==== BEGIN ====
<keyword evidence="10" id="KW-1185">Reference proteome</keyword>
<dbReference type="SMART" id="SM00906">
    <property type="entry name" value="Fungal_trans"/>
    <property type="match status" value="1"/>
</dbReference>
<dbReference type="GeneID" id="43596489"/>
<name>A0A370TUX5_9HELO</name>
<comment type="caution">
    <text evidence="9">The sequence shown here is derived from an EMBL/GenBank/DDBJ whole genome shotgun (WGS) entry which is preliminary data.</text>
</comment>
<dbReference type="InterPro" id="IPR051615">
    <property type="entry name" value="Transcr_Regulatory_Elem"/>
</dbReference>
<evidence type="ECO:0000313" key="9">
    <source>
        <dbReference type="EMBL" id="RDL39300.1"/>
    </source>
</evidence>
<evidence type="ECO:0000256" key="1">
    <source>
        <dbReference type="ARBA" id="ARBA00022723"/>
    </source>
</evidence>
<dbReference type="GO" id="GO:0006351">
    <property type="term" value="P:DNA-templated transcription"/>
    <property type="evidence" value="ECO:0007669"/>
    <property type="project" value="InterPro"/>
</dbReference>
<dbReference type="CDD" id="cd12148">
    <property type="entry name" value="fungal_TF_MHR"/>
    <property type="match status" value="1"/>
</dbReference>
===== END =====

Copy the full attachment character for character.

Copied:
<keyword evidence="10" id="KW-1185">Reference proteome</keyword>
<dbReference type="SMART" id="SM00906">
    <property type="entry name" value="Fungal_trans"/>
    <property type="match status" value="1"/>
</dbReference>
<dbReference type="GeneID" id="43596489"/>
<name>A0A370TUX5_9HELO</name>
<comment type="caution">
    <text evidence="9">The sequence shown here is derived from an EMBL/GenBank/DDBJ whole genome shotgun (WGS) entry which is preliminary data.</text>
</comment>
<dbReference type="InterPro" id="IPR051615">
    <property type="entry name" value="Transcr_Regulatory_Elem"/>
</dbReference>
<evidence type="ECO:0000313" key="9">
    <source>
        <dbReference type="EMBL" id="RDL39300.1"/>
    </source>
</evidence>
<evidence type="ECO:0000256" key="1">
    <source>
        <dbReference type="ARBA" id="ARBA00022723"/>
    </source>
</evidence>
<dbReference type="GO" id="GO:0006351">
    <property type="term" value="P:DNA-templated transcription"/>
    <property type="evidence" value="ECO:0007669"/>
    <property type="project" value="InterPro"/>
</dbReference>
<dbReference type="CDD" id="cd12148">
    <property type="entry name" value="fungal_TF_MHR"/>
    <property type="match status" value="1"/>
</dbReference>